I got the call on Sunday, at approximately the same time I was letting out a huge sigh of relief that the wrath of Hurricane Irene did little more than knock down a few branches at my house. It was our publisher, Susan Lyons, who called, and she had a somber tone to her voice.
“Hey, I just wanted to let you know I can confirm one local fatality from the storm,” she said.
My heart immediately sunk, and it took all my good feelings with it.
“What happened,” I asked, cautiously.
“Well, I swung by the office and Leviathan was dead in the parking lot,” she deadpanned.
I exhaled in relief. And then I chuckled over how she set me up so convincingly. I am a favorite target at the office as just about every member of the staff tries to get me with one zinger or another, and I was sure Susan was feeling pretty good about herself for how she nearly gave me a stroke.
And, you know, I don’t get why they all feel it’s so important to pick on me. It’s not like I make fun of Bobby for being the size of a Christmas tree ornament, or Susan for her involvement in John Adams’ presidential campaign, or Jane Johnson for ...
But I digress.
Susan’s opening statement had left me cold. I was fearful that a tree had fallen into a home, or somebody had ignored driving restrictions or evacuation notices and gotten into an accident or some surfer just threw common sense out the window and caught that unbeatable wave to another world.
Hearing that it was Leviathan, the freak-sized raccoon that has terrified me in the parking lot of our office for the past several years, I felt an immediate sense of relief. No longer would I have to hide my lunch money in my sock when walking out to my car, or live in fear of getting a wedgie from a creature that could very well be carrying rabies (of course, I still have to fear Harry Steele, in that regard).
But that relief pretty quickly turned into a bit of sadness.
My nemesis was gone. What would the Baltimore Ravens be without the Pittsburgh Steelers? Obama without Palin? AT&T without Verizon? Empty and without purpose — that’s what they’d be.
It would be easy to relish in Leviathan’s passing, but I can’t. For one thing, I love animals, even the ones who give me noogies or make me punch myself repeatedly. For another, this destroys a lot of fodder for future columns. It also leaves a huge question in my mind.
Who is going to take Leviathan’s place as my antagonist? Will a swan start giving me Indian rope burns? A deer? A heron? Or, would one of Leviathan’s raccoon minions step up and take the mantle of physically and emotionally assaulting me?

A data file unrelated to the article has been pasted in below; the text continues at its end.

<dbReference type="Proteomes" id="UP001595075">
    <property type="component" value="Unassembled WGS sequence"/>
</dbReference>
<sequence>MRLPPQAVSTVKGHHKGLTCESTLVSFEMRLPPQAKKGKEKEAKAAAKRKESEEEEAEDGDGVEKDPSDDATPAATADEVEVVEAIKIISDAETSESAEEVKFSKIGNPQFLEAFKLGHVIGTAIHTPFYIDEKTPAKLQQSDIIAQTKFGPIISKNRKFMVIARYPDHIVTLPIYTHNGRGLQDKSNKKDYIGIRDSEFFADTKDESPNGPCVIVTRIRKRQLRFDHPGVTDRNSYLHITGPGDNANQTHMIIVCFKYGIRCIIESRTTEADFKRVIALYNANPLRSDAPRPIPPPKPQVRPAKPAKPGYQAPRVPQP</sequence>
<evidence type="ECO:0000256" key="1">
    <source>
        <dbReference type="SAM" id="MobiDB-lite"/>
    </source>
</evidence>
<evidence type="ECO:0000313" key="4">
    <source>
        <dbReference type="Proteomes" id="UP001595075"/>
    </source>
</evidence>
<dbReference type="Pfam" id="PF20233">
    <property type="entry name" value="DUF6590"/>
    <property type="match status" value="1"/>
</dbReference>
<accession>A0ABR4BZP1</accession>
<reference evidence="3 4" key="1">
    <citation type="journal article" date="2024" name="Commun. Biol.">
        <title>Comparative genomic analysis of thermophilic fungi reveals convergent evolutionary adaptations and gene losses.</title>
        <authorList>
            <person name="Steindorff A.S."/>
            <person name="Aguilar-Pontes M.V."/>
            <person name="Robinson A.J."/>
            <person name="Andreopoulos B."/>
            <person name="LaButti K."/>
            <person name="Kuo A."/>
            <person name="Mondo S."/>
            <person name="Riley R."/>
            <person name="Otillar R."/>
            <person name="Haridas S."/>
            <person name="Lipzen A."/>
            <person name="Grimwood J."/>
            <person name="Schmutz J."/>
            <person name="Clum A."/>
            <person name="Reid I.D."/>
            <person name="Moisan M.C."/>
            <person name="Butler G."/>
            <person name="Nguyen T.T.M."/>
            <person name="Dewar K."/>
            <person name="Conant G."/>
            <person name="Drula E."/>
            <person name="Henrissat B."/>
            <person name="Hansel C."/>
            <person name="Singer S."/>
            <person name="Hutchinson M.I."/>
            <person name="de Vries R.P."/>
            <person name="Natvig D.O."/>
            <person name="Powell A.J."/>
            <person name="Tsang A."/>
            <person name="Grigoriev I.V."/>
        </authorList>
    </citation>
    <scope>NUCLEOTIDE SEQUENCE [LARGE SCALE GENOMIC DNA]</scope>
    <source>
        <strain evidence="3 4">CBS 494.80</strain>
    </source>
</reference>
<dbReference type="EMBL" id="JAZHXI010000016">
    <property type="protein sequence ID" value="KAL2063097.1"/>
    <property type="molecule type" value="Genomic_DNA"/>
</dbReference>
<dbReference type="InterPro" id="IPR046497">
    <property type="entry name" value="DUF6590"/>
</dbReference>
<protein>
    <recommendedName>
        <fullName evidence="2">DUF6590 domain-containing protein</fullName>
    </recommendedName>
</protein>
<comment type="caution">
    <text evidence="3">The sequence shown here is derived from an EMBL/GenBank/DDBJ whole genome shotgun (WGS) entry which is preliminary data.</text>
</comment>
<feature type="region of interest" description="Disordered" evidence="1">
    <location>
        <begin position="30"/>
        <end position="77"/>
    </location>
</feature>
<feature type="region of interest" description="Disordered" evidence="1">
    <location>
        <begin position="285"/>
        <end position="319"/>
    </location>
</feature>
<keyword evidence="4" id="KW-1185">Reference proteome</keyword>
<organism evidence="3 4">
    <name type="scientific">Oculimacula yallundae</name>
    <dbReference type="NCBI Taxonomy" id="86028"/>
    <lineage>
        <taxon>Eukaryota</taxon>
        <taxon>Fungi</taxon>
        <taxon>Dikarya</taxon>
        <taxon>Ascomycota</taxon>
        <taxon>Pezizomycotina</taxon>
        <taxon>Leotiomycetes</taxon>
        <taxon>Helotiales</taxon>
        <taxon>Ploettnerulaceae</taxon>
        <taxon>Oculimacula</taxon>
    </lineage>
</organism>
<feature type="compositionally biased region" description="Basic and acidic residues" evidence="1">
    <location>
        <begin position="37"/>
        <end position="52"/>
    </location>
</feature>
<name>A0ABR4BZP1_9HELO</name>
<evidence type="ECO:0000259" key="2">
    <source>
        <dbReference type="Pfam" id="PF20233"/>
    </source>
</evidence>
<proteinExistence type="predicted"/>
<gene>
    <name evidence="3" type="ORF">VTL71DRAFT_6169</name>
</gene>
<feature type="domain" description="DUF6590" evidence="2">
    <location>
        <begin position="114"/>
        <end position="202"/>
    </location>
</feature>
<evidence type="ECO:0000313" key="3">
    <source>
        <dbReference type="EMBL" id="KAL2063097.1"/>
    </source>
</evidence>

Or should I just use this time to stand up for myself and state once and for all that I’m no patsy for every creature that springs from the wetlands behind our office and I’m going to lash out at the next one that tries any funny business with me?
Taking a cue from Susan, I decided to just be the bigger mammal and bury the hatchet with Leviathan once and for all, as opposed to flexing my newfound muscles for the rest of our natural wildlife to witness. I would not celebrate his passing or talk smack about him now that he’s gone. Instead, I’m going to extend the proverbial olive branch, and extend warm thoughts to my striped acquaintance.
It is with that in mind that I offer the following eulogy to my departed rival:
He was a strong raccoon, with a zest for life. There was something warm and inviting about his laugh as he would chase me through a darkened parking lot or watch me from behind a tree as I would walk up to my car and see the air had been let out of my tires.
He commanded leadership through his personality, as his minions would always follow closely behind, and he was said to be quite charitable with the loose change he would get from robbing me or Shaun Lambert late at night near the Dumpster. He had a way with words, as he could use “sissy pants” and “cry baby” effortlessly, without ever sounding like he was trying too hard. And he loved NASCAR and hot wings. He will be missed.